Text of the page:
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34yo M, L5/S1 herniated disc, conf. by MRI, recent steroid injection,

Charlie ttCCharlie tt Posts: 4
edited 05/11/2014 - 4:24 PM in New Member Introductions
Hello everyone,

Brief history of my disc pain:

Dec 2012 - snowboarding accident. No big deal at the time, but caused weird small pain in EDITED cheek.
April 2013 - weird small pain in EDITED cheek, intensified and spread to thigh, knee etc
Sept 2013 - saw the doctor: herniated disc diagnosed
Dec 2013 - MRI: herniated disc confirmed (L5/S1)
Jan 2014 - for a three week period, screaming agony pretty much all day, almost impossible to work, ibuprofen didn't solve it.
Feb 2014 - hellish pain now not hellish
May 2014 - Epidural Steroid Injection EDITED TO remove facility name

So, I'm about a week post steroid injection. Pain has changed a bit, lessened a bit, but is still there. Maybe steroids haven't kicked in yet.

I can totally put up with a bit of pain here and there, never skiing again, etc. But what is really really bothering me is not being able to run or cycle. These things keep me sane. (Literally - I get kinda depressed if I don't run regularly.) I just desperately want to get to the point when I can go for 45 minute runs every day. I can run across the road at the moment, or even run for a train, but I can't go for a 45 minute run. Cycling - I can do it (e.g. when there's a tube strike) but it makes the pain much worse in the evening and the next day.

I have a couple of questions that I just can't seem to find an answer to online, and no doctor of physio has given me a decent answer to. If anyone feels like answering them, I'd be very grateful indeed! There are four questions. Unless you're feeling particularly generous, you probably don't have to time to read them all, so an answer to just one would still be brilliant.

1. I can't quite understand why reducing the inflammation with a steroid injection, or indeed with simple NSAIDS like ibuprofen, is a good thing. The body's inflammatory response occurs for good reason. And to the extent that it causes or enables a sensation of pain when a particular movement is made, it is surely a good thing. We are forever being told not to perform any physiotherapeutic exercise that causes pain. So why is it ok to numb the pain artificially and then perform those same exercises? To put it another way, aren't you doing yourself some damage when you numb the pain and then do the sorts of exercises that would ordinarily cause you pain?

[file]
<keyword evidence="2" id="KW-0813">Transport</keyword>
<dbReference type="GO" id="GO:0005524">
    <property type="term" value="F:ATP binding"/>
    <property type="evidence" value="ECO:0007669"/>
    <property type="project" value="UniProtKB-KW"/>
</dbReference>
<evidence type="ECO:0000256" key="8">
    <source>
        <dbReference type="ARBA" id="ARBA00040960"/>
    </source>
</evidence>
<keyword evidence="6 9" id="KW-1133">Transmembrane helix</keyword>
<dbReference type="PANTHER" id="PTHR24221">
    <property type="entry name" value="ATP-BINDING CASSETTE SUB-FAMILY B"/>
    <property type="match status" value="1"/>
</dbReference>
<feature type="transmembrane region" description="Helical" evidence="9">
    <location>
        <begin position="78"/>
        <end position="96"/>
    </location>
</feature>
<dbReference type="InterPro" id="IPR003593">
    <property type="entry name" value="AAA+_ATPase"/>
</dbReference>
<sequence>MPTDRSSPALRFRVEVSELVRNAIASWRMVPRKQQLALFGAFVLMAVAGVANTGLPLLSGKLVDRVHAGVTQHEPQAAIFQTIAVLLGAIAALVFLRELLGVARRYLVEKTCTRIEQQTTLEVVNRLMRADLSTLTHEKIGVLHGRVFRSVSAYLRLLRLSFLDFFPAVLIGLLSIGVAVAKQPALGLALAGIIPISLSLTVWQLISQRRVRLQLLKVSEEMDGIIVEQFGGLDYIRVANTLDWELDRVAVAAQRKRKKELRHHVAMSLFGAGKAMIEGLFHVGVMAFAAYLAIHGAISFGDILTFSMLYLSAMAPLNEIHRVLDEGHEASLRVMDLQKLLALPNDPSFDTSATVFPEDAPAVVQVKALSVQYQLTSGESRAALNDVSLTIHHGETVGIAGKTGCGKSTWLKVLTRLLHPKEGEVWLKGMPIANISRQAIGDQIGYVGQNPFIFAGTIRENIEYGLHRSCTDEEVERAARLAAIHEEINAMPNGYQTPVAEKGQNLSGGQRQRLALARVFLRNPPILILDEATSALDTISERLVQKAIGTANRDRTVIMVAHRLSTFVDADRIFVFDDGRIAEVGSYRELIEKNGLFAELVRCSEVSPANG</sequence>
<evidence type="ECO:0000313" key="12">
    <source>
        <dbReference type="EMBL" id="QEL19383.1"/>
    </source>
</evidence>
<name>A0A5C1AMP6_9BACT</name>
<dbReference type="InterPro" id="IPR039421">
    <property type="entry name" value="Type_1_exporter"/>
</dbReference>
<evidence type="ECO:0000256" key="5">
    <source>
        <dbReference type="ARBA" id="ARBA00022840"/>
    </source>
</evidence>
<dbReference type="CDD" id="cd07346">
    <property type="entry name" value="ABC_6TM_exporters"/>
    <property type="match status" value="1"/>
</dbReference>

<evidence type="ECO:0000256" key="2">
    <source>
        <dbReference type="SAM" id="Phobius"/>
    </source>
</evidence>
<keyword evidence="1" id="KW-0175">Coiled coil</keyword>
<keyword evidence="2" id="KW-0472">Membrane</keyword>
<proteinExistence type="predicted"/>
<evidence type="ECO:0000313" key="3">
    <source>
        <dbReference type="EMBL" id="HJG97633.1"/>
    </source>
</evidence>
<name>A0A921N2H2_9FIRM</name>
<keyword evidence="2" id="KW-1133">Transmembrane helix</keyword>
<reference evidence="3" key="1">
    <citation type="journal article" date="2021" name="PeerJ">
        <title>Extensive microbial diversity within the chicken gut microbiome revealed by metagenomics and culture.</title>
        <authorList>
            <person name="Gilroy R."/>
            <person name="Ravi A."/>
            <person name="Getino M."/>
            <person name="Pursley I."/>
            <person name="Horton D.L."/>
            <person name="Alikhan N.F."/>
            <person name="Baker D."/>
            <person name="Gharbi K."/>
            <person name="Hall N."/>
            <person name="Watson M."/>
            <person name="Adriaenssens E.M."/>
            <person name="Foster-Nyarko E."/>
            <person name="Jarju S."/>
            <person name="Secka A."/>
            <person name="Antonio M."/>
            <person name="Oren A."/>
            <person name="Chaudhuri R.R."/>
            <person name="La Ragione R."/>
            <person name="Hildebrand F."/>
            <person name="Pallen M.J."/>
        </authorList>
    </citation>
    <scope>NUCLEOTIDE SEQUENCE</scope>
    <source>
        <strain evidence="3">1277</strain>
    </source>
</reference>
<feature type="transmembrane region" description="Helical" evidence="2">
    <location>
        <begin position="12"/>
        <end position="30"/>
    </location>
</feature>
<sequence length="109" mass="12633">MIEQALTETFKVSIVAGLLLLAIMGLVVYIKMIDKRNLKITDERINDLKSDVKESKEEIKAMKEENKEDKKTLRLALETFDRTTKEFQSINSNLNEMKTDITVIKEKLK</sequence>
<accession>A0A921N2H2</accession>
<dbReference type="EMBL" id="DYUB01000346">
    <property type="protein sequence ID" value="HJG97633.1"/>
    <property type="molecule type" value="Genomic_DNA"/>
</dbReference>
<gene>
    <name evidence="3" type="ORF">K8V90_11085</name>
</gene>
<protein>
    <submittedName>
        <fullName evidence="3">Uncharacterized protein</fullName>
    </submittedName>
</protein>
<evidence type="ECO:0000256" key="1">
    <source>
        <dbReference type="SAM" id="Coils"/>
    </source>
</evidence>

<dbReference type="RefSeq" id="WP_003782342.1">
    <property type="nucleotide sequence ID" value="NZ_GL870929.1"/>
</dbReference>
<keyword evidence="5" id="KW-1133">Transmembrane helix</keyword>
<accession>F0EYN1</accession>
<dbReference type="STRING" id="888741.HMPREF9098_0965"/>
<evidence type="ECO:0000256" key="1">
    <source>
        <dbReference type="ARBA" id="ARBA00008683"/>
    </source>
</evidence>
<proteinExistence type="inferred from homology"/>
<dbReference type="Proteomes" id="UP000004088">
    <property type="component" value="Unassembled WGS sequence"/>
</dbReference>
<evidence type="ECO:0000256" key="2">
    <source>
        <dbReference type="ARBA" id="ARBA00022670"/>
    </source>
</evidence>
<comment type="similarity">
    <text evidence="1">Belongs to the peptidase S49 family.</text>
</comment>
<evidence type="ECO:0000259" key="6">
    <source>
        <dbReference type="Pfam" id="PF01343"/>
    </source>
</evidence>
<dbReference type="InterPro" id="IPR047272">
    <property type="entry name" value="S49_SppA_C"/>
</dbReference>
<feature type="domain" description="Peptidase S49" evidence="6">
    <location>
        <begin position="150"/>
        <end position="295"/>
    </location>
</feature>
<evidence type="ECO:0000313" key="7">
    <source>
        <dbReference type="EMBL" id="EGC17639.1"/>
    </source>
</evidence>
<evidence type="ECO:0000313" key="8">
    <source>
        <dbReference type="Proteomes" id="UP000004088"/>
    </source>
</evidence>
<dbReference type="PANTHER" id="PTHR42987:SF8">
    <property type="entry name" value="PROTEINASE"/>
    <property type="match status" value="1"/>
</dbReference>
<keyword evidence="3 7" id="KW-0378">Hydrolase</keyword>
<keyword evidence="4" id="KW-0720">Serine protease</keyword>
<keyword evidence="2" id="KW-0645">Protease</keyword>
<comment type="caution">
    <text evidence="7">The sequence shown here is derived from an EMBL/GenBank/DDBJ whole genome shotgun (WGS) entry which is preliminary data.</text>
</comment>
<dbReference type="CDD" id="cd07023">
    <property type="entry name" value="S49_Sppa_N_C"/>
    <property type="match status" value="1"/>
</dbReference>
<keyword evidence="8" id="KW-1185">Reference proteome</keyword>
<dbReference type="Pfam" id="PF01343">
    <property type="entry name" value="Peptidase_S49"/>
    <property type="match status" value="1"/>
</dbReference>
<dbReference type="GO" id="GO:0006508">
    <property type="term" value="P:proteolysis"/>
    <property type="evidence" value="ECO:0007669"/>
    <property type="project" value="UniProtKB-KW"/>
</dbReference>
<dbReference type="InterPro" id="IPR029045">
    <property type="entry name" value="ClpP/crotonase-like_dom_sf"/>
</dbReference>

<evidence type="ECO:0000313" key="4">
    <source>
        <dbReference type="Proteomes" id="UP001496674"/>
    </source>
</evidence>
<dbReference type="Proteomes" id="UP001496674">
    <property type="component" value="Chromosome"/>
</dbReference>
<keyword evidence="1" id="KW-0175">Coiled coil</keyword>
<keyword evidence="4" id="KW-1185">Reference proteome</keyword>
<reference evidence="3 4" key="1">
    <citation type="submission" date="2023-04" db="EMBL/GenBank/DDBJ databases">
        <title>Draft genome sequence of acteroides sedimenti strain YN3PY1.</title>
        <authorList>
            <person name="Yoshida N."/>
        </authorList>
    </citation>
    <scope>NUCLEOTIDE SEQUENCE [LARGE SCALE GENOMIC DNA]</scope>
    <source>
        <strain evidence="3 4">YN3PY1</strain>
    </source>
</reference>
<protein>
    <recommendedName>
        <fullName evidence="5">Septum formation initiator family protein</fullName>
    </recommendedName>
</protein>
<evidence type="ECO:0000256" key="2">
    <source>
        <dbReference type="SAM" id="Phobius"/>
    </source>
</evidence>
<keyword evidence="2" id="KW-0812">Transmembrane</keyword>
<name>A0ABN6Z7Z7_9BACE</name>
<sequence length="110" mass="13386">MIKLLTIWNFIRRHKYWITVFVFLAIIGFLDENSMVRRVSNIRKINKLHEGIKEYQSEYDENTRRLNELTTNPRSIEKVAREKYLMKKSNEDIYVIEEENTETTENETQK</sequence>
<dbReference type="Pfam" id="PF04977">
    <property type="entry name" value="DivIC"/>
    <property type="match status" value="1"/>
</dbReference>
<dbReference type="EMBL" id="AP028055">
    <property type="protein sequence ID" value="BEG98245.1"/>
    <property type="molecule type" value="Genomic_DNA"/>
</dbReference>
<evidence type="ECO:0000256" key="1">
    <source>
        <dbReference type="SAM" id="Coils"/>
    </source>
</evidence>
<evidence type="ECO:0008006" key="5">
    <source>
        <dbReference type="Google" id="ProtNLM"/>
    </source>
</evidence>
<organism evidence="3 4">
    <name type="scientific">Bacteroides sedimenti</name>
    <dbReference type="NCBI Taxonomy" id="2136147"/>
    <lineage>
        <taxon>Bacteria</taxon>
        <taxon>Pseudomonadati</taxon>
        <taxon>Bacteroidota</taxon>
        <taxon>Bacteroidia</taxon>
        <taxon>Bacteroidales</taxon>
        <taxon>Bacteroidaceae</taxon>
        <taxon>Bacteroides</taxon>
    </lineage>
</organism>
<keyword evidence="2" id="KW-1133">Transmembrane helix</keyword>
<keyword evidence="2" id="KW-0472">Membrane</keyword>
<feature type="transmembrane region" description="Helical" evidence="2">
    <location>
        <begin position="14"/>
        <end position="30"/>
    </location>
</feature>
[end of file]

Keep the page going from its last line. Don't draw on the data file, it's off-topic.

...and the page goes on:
2. Core strength. Every physio goes on about this. I just don't get it. I've got pain because my disc is substantially prolapsed / herniated - that is to say, either because the bulging disc is pressing on the S1 nerve root or because the softer, more liquid material that is the nucleus polposus is being squeezed out and is chemically irritating the nerve, or both. How does an increase in "core strength" help with this? And the percentage increase in muscle must be absolutely tiny in any event. I've certainly read one or two things online that suggest this "core strength" thing is basically irrelevant.

3. I don't really trust my physio. He's reassuringly expensive, handsome and well-spoken, but I think he's a dunce. He can't explain the simplest things, assuming he even knows them in the first place. I'm aware of the perils of the "so-called experts" mentality, but am I completely wrong to be sceptical or this whole industry? Walking helps, a lot. Swimming probably does to. But the McKenzie exercises didn't - they actually made it loads worse eventually - and nor did any of the other seemingly pointless exercises that physios have recommended.

4. My pain started off really tiny - barely noticeable - and then got steadily worse over the next six months, then quite a bit better, then A LOT worse - really seriously awful. Over the five months since then, it's been up and down, but it's basically been getting better. The injection doesn't currently seem to have had a huge effect. Do you think that maybe if I just kind of do nothing - i.e. wait - it'll probably be fine in a year's time.

5. Smoking. I smoke. Roll-ups, 15 a day. If I give up, and the small blood vessels in the relevant area start to see some blood again, will that help the disc heal in some way. (I understand that discs don't "heal" in the same way that a broken arm does, but still.) Please don't just say "Of course you should give up smoking!". I agree - of course I should give up smoking. But I'd just really like to know if anyone has had any particular measurable improvement by giving up.

Thanks very much indeed for taking the time to read.

A x

Post edited by Sandi- Please see the forum rules at the link below for more information.
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Post edited for language..........please review the forum rules regarding appropriate language on the forums.




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